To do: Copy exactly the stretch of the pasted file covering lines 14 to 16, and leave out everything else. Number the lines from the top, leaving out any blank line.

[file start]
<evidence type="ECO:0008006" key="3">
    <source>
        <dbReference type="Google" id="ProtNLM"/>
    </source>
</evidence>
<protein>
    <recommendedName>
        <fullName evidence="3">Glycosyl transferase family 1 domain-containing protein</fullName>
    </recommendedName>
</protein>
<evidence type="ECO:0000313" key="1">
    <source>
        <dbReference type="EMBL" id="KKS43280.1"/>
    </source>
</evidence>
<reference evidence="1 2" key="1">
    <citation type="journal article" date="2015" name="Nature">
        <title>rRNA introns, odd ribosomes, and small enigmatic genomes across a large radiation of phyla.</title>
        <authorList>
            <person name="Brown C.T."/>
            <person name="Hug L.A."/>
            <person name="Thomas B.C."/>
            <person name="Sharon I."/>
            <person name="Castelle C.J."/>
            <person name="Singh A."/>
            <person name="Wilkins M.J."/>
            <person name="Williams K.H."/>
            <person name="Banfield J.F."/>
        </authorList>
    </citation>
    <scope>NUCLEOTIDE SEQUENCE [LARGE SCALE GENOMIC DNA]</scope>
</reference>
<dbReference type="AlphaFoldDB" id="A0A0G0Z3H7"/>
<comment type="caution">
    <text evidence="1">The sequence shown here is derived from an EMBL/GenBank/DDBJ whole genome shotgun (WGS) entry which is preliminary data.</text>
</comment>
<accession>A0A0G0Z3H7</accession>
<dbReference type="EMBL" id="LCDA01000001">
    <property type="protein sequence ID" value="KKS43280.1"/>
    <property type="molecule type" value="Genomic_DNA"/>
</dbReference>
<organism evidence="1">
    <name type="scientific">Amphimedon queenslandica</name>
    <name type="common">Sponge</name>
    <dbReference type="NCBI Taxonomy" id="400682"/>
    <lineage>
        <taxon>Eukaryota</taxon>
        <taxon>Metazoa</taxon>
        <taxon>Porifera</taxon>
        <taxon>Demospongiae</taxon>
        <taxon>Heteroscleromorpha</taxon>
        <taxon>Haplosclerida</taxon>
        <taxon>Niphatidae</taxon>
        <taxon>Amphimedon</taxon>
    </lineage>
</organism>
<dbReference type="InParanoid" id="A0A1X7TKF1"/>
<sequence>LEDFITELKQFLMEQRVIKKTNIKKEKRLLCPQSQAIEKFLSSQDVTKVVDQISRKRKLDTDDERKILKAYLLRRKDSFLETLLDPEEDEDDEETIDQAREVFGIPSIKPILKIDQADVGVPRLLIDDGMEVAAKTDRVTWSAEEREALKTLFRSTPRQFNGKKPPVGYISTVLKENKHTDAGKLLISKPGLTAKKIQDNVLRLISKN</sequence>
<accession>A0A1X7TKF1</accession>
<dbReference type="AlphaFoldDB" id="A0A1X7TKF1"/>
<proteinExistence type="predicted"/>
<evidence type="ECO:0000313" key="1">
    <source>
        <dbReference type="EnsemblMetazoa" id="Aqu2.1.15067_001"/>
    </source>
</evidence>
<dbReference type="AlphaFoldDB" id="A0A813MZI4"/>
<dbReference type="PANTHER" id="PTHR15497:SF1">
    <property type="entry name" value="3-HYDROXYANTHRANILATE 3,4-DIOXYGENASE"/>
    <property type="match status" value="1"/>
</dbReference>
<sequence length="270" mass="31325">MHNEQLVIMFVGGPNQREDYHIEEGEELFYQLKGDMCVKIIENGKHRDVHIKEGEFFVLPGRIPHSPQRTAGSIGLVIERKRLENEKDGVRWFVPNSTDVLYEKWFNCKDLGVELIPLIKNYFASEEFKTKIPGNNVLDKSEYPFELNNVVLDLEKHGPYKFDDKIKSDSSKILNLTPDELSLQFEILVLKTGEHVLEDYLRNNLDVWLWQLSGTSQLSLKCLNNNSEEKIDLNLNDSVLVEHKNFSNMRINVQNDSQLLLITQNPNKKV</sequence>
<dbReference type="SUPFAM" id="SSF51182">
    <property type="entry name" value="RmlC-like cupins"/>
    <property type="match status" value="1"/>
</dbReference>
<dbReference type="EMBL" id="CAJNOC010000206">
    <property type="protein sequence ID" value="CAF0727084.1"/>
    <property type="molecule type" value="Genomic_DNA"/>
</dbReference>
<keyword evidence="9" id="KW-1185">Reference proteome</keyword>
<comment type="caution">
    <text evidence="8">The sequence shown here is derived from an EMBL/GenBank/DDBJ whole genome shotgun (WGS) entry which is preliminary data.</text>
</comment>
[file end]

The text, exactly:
    </source>
</evidence>
<reference evidence="1 2" key="1">